Edgar Allen Poe was a brilliant man, in some ways much like Steve Jobs today. But, he lived in the first half of the 1800's, and only lived forty years. He was a writer, and wrote short stories of invention, mystery, macabre, and poems. He often wrote of characters using opium, and of opium dens, and it was widely rumored that he used opium, though this is disputed. The circumstances of his death are quite mysterious. But, he is most well remembered for his lengthy poem, "The Raven," which I have included at the end of tonight's blog. If you care to read it, just click the line at the bottom to see more.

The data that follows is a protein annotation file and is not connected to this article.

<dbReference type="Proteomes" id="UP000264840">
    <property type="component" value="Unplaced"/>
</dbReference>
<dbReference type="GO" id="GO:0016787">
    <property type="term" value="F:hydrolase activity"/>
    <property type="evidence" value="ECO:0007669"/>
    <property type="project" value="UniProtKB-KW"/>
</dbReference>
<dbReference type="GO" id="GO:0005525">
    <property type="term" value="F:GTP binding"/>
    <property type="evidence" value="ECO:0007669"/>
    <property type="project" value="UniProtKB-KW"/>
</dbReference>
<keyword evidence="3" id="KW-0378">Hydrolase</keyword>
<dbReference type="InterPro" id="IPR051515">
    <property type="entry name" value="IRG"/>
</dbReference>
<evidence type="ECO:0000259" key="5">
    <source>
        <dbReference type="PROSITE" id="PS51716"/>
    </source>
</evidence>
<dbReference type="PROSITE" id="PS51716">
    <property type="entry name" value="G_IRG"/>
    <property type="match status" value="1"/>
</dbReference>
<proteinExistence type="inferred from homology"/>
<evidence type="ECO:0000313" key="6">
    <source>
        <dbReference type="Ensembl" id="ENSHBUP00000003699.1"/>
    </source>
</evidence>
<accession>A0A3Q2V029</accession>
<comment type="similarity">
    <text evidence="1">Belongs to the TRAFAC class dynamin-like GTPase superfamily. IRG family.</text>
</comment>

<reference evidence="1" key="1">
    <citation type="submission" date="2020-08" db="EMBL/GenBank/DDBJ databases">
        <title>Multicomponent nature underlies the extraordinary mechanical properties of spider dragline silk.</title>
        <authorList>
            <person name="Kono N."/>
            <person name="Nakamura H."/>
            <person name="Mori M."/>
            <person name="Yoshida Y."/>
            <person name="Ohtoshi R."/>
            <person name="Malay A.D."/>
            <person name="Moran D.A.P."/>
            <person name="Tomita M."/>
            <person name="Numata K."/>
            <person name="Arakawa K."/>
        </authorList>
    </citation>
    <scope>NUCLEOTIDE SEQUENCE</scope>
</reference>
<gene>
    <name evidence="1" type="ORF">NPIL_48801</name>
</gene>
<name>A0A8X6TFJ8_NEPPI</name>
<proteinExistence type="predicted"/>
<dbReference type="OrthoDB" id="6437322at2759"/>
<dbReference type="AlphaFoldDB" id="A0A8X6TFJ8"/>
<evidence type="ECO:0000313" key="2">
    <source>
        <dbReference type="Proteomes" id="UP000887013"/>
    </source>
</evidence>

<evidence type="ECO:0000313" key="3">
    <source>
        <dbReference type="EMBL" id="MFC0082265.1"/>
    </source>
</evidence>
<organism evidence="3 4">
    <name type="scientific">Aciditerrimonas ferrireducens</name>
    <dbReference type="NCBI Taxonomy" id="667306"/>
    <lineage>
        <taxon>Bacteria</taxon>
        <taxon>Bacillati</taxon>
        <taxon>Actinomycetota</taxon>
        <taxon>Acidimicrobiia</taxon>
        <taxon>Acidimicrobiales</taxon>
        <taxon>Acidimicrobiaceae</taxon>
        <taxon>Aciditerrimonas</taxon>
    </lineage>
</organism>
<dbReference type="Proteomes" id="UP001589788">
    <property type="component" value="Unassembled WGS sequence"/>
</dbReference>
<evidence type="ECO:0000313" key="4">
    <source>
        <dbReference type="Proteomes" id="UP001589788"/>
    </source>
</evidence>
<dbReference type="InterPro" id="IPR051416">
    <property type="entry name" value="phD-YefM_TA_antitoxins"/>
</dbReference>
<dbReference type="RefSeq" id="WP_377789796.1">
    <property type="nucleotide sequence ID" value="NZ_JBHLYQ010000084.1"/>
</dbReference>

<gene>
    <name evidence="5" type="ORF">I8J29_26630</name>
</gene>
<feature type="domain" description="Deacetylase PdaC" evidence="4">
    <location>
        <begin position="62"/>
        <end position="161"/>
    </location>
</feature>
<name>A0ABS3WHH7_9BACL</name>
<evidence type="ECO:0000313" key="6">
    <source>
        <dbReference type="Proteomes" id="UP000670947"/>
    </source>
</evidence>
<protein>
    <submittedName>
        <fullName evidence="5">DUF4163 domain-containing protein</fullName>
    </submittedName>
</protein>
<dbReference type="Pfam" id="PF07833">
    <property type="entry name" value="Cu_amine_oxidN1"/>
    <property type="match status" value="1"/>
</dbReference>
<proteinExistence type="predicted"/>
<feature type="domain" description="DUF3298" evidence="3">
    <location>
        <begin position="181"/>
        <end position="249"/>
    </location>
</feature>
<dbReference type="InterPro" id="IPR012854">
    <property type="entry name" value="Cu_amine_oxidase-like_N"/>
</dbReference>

In the poem, the narrator is mourning the loss of his love, Lenore. Poe did lose his wife to sickness in real life. The narrator of the poem is surprised by a bird... a dark raven that appears on his window ledge and alights on a statue of Pallas, the God of Wisdom. The man had been sitting in his study remembering sadly Lenore when the bird appeared and he took it for an omen, because the bird only spoke the one word, "nevermore," at each of his questions about the future. Revelation 21:4
The poem is an exploration of the idea of eternity and pain without God. Those of us who believe, we have a hope for no more pain. Those who do not believe, can only look for an eternity of emptiness and pain. This is what makes Poe's poem so devastating... the lack of hope for eternity. I wouldn't want to face an eternity of nevermore. I choose the eternity of no more pain.
poem by: Edgar Allen Poe...click to read poem